Our 3rd president, Thomas Jefferson, felt that he had a correct view of who Jesus was. He made for himself a condensed edition of the gospels with scissors and paste “paring off the amphibologisms.” He basically attempted to remove all references to Jesus’ deity and any miracles recorded. He felt that when he had done this there would “be found remaining the most sublime and benevolent code of morals which has ever been offered to man.” He felt that the material he had left was “as distinguishable (from the other gospel materials) as diamonds in a dunghill.”
So when we in the 21st century are confronted in the local bookstores with titles like “Misquoting Jesus: The Story Behind Who Changed the Bible and Why”; “The Historical Jesus: The Life of a Mediterranean Jewish Peasant”; and, “Constantine’s Bible: Politics and the Making of the New Testament” we should not be surprised. Books, both fictional and “non-fictional,” denying or questioning the deity of Jesus are extremely popular, but this is nothing new. As noted above, Jefferson wrote one about 200 years ago (although his book was not published till long after his death). In fact, heresies about the person of Christ were present right from the beginnings of the church age, as even a cursory reading of Paul’s or John’s letters will show.
It would seem though that most of our modern “scholars” do not want to do away with Jesus altogether. They want to keep Him around as a teacher, a rabbi, a philosopher, a new age guru, even a prophet. Like Jefferson, they don’t want a divine Christ. His teachings are fine with them as long as we leave out all that miracle stuff or those claims to Messiahship or Deity.
But it is impossible to separate His moral teachings from His claims to Messiahship and Deity. Jesus never separates His claims from His ethics. Even in the Sermon on the Mount, which many unbelievers admire as a great ethical treatise, His claims are foundational to His teaching. Though He is a teacher and a prophet, these are not the words of a mere teacher or prophet.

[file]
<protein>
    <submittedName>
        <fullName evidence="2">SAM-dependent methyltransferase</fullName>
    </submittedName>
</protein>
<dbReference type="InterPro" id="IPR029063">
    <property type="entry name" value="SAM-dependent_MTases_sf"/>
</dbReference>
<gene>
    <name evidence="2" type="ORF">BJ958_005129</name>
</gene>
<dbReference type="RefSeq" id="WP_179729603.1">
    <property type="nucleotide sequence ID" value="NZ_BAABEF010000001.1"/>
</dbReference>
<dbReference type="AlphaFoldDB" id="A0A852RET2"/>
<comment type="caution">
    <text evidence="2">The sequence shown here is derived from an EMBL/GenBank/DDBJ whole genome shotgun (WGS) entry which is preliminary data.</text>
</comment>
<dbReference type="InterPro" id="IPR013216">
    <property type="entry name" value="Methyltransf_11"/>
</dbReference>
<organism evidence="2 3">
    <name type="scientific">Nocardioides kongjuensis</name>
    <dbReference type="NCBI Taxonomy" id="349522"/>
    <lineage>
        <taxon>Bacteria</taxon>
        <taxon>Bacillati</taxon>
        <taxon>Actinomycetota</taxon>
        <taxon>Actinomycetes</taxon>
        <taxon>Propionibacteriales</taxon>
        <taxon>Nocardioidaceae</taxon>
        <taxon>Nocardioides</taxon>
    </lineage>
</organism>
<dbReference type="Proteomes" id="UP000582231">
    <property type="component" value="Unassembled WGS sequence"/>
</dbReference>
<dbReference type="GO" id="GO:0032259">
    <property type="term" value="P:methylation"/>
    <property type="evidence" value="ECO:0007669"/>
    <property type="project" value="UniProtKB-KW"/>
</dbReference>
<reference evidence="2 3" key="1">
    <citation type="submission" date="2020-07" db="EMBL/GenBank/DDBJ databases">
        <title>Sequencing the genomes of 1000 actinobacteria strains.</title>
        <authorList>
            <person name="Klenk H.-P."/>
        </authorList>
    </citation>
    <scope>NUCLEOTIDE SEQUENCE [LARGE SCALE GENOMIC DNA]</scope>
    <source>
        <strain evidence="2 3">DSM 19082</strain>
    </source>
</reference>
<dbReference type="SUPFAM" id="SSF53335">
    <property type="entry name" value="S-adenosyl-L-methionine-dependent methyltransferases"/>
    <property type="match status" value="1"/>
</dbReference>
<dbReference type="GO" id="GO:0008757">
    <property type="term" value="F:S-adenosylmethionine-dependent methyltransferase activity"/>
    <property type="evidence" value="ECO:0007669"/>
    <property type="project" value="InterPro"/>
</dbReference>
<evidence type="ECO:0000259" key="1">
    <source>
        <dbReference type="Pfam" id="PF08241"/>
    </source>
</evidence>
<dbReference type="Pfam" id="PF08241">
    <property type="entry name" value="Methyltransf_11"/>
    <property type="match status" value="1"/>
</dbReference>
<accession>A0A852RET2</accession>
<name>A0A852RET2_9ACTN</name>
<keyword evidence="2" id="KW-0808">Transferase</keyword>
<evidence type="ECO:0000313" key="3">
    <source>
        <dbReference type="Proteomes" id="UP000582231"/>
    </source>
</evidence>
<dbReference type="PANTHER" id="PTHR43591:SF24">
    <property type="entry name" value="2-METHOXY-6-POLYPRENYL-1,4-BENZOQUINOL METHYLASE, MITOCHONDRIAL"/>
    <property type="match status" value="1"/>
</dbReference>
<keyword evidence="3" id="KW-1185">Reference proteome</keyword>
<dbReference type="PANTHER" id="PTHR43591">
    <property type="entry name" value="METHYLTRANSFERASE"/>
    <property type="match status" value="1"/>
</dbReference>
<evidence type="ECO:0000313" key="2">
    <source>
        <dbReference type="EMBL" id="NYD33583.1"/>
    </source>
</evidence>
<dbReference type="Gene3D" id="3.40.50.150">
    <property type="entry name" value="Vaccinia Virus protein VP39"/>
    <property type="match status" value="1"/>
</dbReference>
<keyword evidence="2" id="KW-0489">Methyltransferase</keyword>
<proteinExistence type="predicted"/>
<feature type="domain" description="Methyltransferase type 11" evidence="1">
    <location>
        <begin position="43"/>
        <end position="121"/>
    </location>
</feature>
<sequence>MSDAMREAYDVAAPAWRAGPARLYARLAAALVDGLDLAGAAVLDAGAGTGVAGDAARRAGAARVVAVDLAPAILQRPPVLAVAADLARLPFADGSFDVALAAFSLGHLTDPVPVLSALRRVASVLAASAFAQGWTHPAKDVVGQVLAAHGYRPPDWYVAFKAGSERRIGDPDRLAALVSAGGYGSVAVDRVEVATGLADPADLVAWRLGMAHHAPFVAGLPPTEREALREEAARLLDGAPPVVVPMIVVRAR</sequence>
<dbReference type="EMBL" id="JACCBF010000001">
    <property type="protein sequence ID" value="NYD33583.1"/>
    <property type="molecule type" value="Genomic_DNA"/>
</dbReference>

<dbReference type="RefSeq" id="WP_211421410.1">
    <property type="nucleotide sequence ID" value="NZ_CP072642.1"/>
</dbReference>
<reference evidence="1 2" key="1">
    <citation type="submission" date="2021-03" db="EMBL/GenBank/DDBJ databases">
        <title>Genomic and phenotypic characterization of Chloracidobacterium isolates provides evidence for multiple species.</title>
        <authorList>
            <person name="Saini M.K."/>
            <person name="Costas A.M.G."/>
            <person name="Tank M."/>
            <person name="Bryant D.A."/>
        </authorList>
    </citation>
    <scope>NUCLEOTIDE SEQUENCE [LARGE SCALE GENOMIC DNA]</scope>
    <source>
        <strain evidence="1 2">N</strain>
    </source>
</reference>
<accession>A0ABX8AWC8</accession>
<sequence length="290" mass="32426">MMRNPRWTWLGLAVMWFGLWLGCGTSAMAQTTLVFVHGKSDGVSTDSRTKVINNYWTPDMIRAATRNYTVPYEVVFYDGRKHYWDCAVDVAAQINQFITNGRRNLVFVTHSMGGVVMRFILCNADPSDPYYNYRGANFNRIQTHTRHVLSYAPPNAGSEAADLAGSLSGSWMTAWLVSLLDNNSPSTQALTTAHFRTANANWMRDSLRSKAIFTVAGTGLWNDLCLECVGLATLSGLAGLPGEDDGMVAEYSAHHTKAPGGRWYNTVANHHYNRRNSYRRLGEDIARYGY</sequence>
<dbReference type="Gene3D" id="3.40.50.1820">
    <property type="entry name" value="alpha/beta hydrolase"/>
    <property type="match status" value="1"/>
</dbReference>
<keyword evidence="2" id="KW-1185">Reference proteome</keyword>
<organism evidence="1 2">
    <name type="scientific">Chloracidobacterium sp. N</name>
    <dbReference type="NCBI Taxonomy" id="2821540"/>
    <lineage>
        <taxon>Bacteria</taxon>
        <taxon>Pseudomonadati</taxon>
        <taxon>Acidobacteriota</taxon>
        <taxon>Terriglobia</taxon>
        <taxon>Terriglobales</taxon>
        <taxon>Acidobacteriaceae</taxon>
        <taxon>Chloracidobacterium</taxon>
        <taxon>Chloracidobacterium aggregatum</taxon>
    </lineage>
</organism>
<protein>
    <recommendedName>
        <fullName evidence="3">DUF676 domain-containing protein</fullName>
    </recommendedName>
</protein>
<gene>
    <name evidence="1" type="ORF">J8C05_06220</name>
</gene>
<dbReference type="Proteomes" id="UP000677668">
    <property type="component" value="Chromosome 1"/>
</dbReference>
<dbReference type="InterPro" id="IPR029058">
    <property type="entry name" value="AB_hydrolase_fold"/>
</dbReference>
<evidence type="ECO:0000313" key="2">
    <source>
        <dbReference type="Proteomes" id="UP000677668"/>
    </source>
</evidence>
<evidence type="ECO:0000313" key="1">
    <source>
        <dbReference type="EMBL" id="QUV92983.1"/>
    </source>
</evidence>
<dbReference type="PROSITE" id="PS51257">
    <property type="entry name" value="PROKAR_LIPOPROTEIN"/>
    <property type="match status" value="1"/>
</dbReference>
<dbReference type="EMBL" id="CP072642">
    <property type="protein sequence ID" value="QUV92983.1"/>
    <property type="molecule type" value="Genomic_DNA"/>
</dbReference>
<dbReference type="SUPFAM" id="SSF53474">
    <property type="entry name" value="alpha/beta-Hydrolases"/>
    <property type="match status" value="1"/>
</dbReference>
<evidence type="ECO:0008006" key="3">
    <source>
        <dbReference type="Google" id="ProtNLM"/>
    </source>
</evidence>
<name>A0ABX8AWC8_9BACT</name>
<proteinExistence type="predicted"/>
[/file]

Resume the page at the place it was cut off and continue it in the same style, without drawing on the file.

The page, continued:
-- “Blessed are you when people insult you and persecute you, and falsely say all kinds of evil against you BECAUSE OF ME” (Matthew 5:11).
-- “You have heard (referring to the Mosaic Law) … but I SAY TO YOU … ” (5:21 & 22; 27 & 28; 31 & 32, 33 & 34, 38 & 39, 43 & 44). He seems to be putting His words on the same level as the Law of Moses.
-- “Not everyone who says to Me, ‘Lord, Lord,’ will enter the kingdom of heaven, but he who does the will of My Father who is in heaven will enter. Many will say to Me on that day, ‘Lord, Lord, did we not prophesy in Your name, and in Your name cast out demons, and in Your name perform many miracles?’ And I will declare to them, ‘I never knew you; depart from me, you who practice lawlessness’” (7:21-23). He is saying that He will be the Judge who determines who will enter the Kingdom.
-- “ … My Father who is in heaven …” (21). Though elsewhere He had said “your Father,” here He is claiming a special relationship with God. In John’s gospel we’re told that the Jewish leaders understood this as “ … making himself equal with God” (John 5:17, 18) and wanted to put Him to death for blasphemy.
-- “Therefore everyone who hears these words of Mine and acts on them, may be compared to a wise man who built his house on the rock” (7:24). “Everyone who hears these words of Mine and does not act on them, will be like a foolish man who built his house on the sand” (7:26). His words are to be the foundation upon which one’s life is to be built.
It is impossible to separate Jesus’ moral teachings from His claims to deity. Every demand, every blessing, every warning has its foundation in His claims to divine authority. No other preacher, ancient or modern could preach this sermon. I wouldn’t dare! Although there is much wisdom and even practical advice in it, it is questionable whether it even makes sense apart from the Person who uttered it. It is He who gives meaning and authority to these words. His listeners understood. ”When Jesus had finished these words, the crowds were amazed at His teaching; for He was teaching them as one having authority, and not as their scribes” (7:28, 29). Even Jefferson left these words in!